The following guidelines will help you to plan your ex-
ercise program. Remember—these are general guide-
lines only. For more detailed exercise information, ob-
tain a reputable book or consult your physician.
Whether your goal is to burn fat or to strengthen your
cardiovascular system, the key to achieving the
desired results is to exercise with the proper intensity.
The proper intensity level can be found by using your
heart rate as a guide. The chart below shows recom-
mended heart rates for fat burning and aerobic exercise.
To find the proper heart rate for you, first find your age
near the bottom of the chart (ages are rounded off to
the nearest ten years). Next, find the three numbers
above your age. The three numbers define your “train-
ing zone.” The lower two numbers are recommended
heart rates for fat burning; the higher number is the
recommended heart rate for aerobic exercise.
To measure your heart rate during exercise, use the
pulse sensor on the console. If your heart rate is too
high or too low, adjust the speed and incline of the
Fat Burning
To burn fat effectively, you must exercise at a relatively
low intensity level for a sustained period of time.
During the first few minutes of exercise, your body
uses easily accessible carbohydrate calories for en-
ergy. Only after the first few minutes does your body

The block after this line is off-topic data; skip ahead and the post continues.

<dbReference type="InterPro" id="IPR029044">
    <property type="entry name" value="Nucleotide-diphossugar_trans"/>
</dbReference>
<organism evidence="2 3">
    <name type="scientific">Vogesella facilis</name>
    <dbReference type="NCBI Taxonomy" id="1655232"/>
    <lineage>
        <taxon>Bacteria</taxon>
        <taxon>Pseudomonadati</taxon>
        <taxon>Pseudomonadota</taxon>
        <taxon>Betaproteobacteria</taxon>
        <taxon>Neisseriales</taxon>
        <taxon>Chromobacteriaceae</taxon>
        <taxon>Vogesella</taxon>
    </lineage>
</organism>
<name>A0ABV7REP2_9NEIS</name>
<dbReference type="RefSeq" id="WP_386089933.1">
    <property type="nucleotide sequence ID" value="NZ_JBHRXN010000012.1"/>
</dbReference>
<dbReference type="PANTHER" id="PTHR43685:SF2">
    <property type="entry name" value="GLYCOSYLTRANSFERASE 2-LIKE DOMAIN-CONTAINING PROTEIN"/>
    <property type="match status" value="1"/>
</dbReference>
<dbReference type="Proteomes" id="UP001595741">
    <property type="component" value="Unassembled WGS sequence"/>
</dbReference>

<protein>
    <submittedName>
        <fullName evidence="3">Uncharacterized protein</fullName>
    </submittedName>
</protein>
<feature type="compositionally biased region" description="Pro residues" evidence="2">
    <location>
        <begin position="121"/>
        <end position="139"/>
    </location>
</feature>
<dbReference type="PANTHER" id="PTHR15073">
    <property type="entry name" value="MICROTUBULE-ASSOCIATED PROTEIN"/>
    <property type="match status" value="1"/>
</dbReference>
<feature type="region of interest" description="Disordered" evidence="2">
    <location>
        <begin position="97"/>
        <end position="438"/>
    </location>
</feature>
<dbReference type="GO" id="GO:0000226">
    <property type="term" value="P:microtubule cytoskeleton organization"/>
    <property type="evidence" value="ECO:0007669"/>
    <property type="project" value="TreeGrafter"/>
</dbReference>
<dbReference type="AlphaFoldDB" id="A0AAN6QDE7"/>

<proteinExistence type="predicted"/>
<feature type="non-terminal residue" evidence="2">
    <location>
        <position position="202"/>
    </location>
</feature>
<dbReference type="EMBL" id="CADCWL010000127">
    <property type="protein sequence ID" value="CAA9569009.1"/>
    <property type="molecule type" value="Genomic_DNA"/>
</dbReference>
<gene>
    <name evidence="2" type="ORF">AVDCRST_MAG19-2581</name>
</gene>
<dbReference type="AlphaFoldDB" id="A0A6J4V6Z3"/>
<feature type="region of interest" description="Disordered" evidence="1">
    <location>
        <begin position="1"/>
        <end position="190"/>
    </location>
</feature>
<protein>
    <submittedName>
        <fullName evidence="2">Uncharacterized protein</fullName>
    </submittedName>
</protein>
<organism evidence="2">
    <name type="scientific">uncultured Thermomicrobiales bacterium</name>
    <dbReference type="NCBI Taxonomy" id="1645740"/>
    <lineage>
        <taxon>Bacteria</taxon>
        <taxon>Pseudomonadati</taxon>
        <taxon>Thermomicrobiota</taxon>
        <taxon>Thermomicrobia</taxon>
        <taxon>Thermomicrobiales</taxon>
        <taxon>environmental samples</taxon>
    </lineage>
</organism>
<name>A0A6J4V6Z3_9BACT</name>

begin to use stored fat calories for energy. If your goal
is to burn fat, adjust the speed and incline of the tread-
mill until your heart rate is near the lowest number in
your training zone.
For maximum fat burning, adjust the speed and incline
of the treadmill until your heart rate is near the middle
number in your training zone.
Aerobic Exercise
If your goal is to strengthen your cardiovascular sys-
tem, your exercise must be “aerobic.” Aerobic exercise
is activity that requires large amounts of oxygen for
prolonged periods of time. This increases the demand
on the heart to pump blood to the muscles, and on the
lungs to oxygenate the blood. For aerobic exercise,
adjust the speed and incline of the treadmill until your
heart rate is near the highest number in your training
Each workout should include the following three parts:
A Warm-up—Start each workout with 5 to 10 minutes
of stretching and light exercise. A proper warm-up in-
creases your body temperature, heart rate and circula-
tion in preparation for exercise.
Training Zone Exercise—After warming up, increase
the intensity of your exercise until your pulse is in your
training zone for 20 to 60 minutes. (During the first few
weeks of your exercise program, do not keep your
pulse in your training zone for longer than 20 minutes.)
Breathe regularly and deeply as you exercise—never
hold your breath.
A Cool-down—Finish each workout with 5 to 10 min-
utes of stretching to cool down. This will increase the
flexibility of your muscles and will help prevent post-ex-
ercise problems.
To maintain or improve your condition, complete three
workouts each week, with at least one day of rest be-
tween workouts. After a few months, you may com-
plete up to five workouts each week if desired.
The key to success is to make exercise a regular and
enjoyable part of your everyday life.
WARNING: Before beginning this
or any exercise program, consult your physi-
cian. This is especially important for individu-
als over the age of 35 or individuals with pre-
existing health problems.
The pulse sensor is not a medical device.
Various factors, including your movement,
may affect the accuracy of heart rate readings.
The sensor is intended only as an exercise aid
in determining heart rate trends in general.
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